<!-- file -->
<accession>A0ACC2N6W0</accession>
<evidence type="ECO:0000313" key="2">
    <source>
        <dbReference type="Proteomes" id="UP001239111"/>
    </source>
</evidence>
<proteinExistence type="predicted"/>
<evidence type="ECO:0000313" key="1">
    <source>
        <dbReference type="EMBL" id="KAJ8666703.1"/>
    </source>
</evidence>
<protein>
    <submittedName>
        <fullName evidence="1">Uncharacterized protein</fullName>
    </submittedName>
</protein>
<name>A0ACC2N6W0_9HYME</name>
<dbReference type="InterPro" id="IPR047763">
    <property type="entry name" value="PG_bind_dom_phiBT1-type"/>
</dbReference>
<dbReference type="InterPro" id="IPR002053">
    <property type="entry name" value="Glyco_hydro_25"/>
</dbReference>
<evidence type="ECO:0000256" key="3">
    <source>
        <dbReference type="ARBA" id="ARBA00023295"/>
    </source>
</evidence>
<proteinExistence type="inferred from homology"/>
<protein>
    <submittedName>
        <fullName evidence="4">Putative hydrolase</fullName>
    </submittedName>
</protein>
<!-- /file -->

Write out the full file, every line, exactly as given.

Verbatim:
<accession>A0ACC2N6W0</accession>
<evidence type="ECO:0000313" key="2">
    <source>
        <dbReference type="Proteomes" id="UP001239111"/>
    </source>
</evidence>
<proteinExistence type="predicted"/>
<evidence type="ECO:0000313" key="1">
    <source>
        <dbReference type="EMBL" id="KAJ8666703.1"/>
    </source>
</evidence>
<protein>
    <submittedName>
        <fullName evidence="1">Uncharacterized protein</fullName>
    </submittedName>
</protein>
<name>A0ACC2N6W0_9HYME</name>
<dbReference type="InterPro" id="IPR047763">
    <property type="entry name" value="PG_bind_dom_phiBT1-type"/>
</dbReference>
<dbReference type="InterPro" id="IPR002053">
    <property type="entry name" value="Glyco_hydro_25"/>
</dbReference>
<evidence type="ECO:0000256" key="3">
    <source>
        <dbReference type="ARBA" id="ARBA00023295"/>
    </source>
</evidence>
<proteinExistence type="inferred from homology"/>
<protein>
    <submittedName>
        <fullName evidence="4">Putative hydrolase</fullName>
    </submittedName>
</protein>